We have had fourteen fabulous, fun-filled festivals with Fred, including some memorable years, such as the time the power went out under the Big Tent and the artists kept right on playing, unplugged and all acoustic, to the frenzied delight of the faithful Fredheads. Or 2005 when Chris Whitley returned home and played his last live performance before succumbing to lung cancer at age 45 shortly after. Or the Friday night in 2007 when Fred called Willie P. Bennett from the stage while Willie was at home recovering from his first heart attack and Willie suggested we all go f**k ourselves. Or the year Fred, after griping that we celebrated other musicians' birthdays, finally got his "F in cake"!
A highlight of this year's festival will be the oft-repeated paring of Eaglesmith with Mary Gauthier on Sunday at the Rockingham Meeting House. When Mary was told that Fred was ending his festival connection, she graciously accepted the invitation to come back in her “off” year. These two artists have co-written songs together and their duets in the old venue are always deeply moving. If you have ever seen Fred and Mary perform in the Meeting House, you know how special it is. If you have not, this performance will be one to remember for a lifetime. Don’t miss out; we are limiting the seating for this one.
Here’s a list of common questions we get, as well as some guidelines for what to bring and what to leave at home. We want you to have a great festival experience, so please don’t hesitate to call on our staff and amazing volunteers if there is anything you need while on site.
Yes, there are some rules at our festival experience. We try to keep them reasonable, and they are generally designed to promote consideration and respect for your fellow festival-goers, maintenance of a safe and comfortable environment, and adherence to local laws, not just because we like making rules and bossing you around. For the better part of 4 days, we become a little community of music-lovers, and it helps if we all try to live by the basic principles of human decency: Be nice, have fun, share your crayons and don’t bite your neighbors.
To what does my ticket entitle me? It depends. There are different types of tickets sold for the festival, with different levels of benefits associated with each. Make sure to read the fine print before you purchase, so you know if your ticket includes premium tent seating, and any other benefits.
Can I sit in the brown folding chairs under the tent? If you bought a Deluxe ticket that includes a wristband, yes. If you bought any other type of ticket, you may bring a folding chair of your own (regularly sized, no chaises and no extendable footrests) and set it up on the grass under the tent, space allowing. Ushers will help you set up so that everyone can see, hear, and have an enjoyable tent experience.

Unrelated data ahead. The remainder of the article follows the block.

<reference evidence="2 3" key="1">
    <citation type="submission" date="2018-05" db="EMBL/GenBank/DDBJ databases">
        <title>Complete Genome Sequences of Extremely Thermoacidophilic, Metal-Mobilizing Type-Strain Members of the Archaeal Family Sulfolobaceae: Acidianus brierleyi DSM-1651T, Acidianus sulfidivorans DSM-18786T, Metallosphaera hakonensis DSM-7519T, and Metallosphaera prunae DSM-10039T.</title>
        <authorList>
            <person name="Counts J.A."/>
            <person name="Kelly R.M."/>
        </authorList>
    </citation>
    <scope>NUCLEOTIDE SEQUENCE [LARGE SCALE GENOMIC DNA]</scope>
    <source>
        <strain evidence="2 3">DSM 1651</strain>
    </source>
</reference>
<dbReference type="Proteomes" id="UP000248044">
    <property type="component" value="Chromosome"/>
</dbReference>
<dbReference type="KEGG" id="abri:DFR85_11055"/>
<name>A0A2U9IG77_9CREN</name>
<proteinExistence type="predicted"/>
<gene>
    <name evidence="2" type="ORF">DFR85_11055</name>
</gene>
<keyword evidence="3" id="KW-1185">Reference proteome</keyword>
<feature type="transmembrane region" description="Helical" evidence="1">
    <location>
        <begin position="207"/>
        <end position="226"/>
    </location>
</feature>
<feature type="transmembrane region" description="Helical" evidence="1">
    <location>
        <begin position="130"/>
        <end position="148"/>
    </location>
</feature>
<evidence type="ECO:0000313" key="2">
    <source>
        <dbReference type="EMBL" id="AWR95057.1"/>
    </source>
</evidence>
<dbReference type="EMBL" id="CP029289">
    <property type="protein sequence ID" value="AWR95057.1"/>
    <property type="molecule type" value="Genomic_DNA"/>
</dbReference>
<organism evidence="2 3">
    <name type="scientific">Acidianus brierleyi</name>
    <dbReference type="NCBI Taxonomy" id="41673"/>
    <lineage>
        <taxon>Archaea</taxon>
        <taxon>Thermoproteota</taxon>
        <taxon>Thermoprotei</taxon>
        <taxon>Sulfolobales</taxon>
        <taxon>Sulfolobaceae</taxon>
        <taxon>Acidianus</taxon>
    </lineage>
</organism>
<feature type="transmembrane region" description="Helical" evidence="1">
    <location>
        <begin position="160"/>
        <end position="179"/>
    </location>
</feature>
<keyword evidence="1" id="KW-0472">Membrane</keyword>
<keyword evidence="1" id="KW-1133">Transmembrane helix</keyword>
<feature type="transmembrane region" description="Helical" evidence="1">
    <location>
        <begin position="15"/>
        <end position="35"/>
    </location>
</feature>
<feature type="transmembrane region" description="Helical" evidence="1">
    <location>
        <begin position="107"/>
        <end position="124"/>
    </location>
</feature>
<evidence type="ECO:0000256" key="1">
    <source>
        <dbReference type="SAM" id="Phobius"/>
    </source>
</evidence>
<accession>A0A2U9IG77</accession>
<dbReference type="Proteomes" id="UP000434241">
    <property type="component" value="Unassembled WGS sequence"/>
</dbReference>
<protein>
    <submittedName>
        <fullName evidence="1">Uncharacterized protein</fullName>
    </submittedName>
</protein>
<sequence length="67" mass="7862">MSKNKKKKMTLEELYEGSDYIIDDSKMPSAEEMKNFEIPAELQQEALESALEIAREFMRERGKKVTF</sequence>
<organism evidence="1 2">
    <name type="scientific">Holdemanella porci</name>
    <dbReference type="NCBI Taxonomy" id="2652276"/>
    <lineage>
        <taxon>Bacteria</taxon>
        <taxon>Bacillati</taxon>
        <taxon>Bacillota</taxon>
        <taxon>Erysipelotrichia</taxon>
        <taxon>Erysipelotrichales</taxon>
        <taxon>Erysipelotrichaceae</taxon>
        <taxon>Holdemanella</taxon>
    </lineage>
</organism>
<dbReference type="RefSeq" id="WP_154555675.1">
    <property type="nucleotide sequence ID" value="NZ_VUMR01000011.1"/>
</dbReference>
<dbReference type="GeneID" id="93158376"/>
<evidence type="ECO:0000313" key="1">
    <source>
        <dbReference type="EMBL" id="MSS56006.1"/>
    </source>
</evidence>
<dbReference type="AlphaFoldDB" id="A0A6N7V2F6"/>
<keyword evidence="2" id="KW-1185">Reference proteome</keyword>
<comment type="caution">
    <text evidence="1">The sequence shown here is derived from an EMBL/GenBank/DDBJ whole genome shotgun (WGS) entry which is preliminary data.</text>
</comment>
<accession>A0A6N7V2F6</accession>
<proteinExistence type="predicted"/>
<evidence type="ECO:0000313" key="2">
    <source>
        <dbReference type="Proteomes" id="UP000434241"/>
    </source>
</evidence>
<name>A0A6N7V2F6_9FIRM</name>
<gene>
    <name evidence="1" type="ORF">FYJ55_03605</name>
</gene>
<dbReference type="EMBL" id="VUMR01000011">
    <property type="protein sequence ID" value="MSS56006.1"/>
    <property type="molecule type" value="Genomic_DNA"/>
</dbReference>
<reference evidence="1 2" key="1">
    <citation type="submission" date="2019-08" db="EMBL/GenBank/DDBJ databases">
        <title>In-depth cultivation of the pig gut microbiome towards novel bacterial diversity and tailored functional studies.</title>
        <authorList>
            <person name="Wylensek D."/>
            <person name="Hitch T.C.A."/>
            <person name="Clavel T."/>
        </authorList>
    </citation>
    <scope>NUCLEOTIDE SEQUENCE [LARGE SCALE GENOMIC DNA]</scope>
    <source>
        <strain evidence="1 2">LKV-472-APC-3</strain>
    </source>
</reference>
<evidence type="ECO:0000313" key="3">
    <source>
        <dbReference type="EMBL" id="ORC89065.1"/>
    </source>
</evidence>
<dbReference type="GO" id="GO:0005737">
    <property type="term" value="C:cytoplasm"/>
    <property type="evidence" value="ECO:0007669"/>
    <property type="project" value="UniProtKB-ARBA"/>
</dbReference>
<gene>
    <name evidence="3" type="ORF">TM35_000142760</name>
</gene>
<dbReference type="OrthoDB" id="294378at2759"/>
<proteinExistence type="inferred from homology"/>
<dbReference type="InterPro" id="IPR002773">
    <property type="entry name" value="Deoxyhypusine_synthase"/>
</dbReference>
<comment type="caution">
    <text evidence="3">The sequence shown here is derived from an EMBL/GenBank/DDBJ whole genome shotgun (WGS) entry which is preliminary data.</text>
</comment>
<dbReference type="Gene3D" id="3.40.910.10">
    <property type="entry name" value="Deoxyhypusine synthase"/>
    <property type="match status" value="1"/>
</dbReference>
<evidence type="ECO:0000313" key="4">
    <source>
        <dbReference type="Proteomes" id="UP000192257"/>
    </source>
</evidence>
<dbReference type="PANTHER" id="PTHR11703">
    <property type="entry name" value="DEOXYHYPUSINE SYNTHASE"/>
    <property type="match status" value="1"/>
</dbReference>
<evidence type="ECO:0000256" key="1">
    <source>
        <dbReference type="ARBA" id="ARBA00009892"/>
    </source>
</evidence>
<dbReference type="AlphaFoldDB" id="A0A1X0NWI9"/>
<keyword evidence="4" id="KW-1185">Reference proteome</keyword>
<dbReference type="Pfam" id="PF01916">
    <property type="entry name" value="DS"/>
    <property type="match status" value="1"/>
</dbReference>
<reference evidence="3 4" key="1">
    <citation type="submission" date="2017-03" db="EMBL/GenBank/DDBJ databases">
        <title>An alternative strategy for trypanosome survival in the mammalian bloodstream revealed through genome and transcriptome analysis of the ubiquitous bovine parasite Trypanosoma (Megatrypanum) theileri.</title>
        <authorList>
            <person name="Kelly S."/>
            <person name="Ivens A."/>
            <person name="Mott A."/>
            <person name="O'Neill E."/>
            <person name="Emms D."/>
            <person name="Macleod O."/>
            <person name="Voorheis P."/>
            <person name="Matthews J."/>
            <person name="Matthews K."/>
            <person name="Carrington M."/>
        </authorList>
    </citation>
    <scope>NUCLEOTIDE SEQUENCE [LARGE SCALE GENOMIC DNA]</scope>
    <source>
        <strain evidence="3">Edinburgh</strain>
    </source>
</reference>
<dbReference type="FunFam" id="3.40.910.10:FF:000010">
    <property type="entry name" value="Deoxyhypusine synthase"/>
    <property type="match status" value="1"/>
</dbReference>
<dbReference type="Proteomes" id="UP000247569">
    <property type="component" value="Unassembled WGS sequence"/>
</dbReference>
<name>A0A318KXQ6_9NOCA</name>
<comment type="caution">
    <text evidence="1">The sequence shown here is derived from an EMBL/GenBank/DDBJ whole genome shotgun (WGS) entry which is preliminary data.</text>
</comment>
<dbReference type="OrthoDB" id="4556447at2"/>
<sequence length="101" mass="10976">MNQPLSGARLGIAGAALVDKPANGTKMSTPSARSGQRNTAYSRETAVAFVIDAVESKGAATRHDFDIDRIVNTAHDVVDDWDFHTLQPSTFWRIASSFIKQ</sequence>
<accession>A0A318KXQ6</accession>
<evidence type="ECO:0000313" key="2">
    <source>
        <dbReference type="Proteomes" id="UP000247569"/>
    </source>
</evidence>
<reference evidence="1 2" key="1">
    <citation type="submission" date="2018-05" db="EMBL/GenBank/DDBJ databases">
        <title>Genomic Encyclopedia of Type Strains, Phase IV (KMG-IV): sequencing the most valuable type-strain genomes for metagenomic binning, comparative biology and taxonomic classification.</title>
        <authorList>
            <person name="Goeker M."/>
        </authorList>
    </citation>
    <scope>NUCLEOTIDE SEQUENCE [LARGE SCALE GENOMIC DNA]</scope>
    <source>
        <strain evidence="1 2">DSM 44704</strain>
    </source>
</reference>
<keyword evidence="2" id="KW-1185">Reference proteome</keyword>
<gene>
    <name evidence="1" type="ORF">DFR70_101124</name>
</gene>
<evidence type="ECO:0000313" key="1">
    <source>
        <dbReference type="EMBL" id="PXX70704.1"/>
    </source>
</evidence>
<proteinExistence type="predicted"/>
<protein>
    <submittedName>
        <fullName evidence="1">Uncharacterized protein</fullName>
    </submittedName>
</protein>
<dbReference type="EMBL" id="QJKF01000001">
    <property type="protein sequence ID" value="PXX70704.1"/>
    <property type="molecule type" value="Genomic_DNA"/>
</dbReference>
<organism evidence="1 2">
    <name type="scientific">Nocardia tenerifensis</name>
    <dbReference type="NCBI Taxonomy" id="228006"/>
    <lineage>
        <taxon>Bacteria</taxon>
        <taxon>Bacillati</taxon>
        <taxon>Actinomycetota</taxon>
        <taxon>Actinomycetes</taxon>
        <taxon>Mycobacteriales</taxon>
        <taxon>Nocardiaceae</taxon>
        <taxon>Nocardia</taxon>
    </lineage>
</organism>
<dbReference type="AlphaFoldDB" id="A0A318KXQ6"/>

What if I only want to come for one or two of the acts? Festival tickets are festival tickets. You buy your ticket for the day, a few individual days, or the whole weekend. We are not able to offer discounts for people who arrive late or only want to see one or two of the acts. While the Box Office has heard some amazing pitches for why someone ought to be able to pay for only the number of minutes of music they have consumed, they are not known for budging on this issue.
Can I volunteer in exchange for free admission? We love our volunteers and could not put on the festival without them. Volunteering is a significant commitment and requires you to read, understand, and sign our Volunteer Agreement (info coming early March) before receiving a volunteer assignment. The degree of discount of free admission to the festival is in direct proportion to the amount of hours volunteers put in. We can't accommodate people who show up at the gate on Saturday wanting to volunteer in exchange for a free ticket.
What if it rains? Suck it up. Not much choice but to let it, unless you're a weather deity (please let us know in advance if this is true - there's a free weekend pass in it for you & a friend). While there is quite a bit of room under the tent, it can get crowded and we can’t guarantee covered seating for those who have not purchased wristband tickets. We will do our best to make sure everyone is comfortable, but the only way to guarantee yourself a seat under the tent is by purchasing a deluxe package that includes a wristband for tent seating. The festival happens rain or shine.
Can I enter and exit the festival grounds at will, once I’ve had my ticket ripped? Yes, as long as you have a wristband, ticket stub, or hand stamp to show the gate folks.
If I buy a wristband ticket, do I have to wear it all weekend long? Yep – that’s why we make them in such attractive colors and out of such comfortable materials.
Can I meet the musicians? Most of the artists will appear at the merchandise table after their performance to sell & sign CDs and perhaps have a photo taken with a fan. Be cool & don't hog anyone's time - a lot of other people want to talk with them as well. There's a good chance that you'll run into some of the artists during the festival - they're fans as well as performers.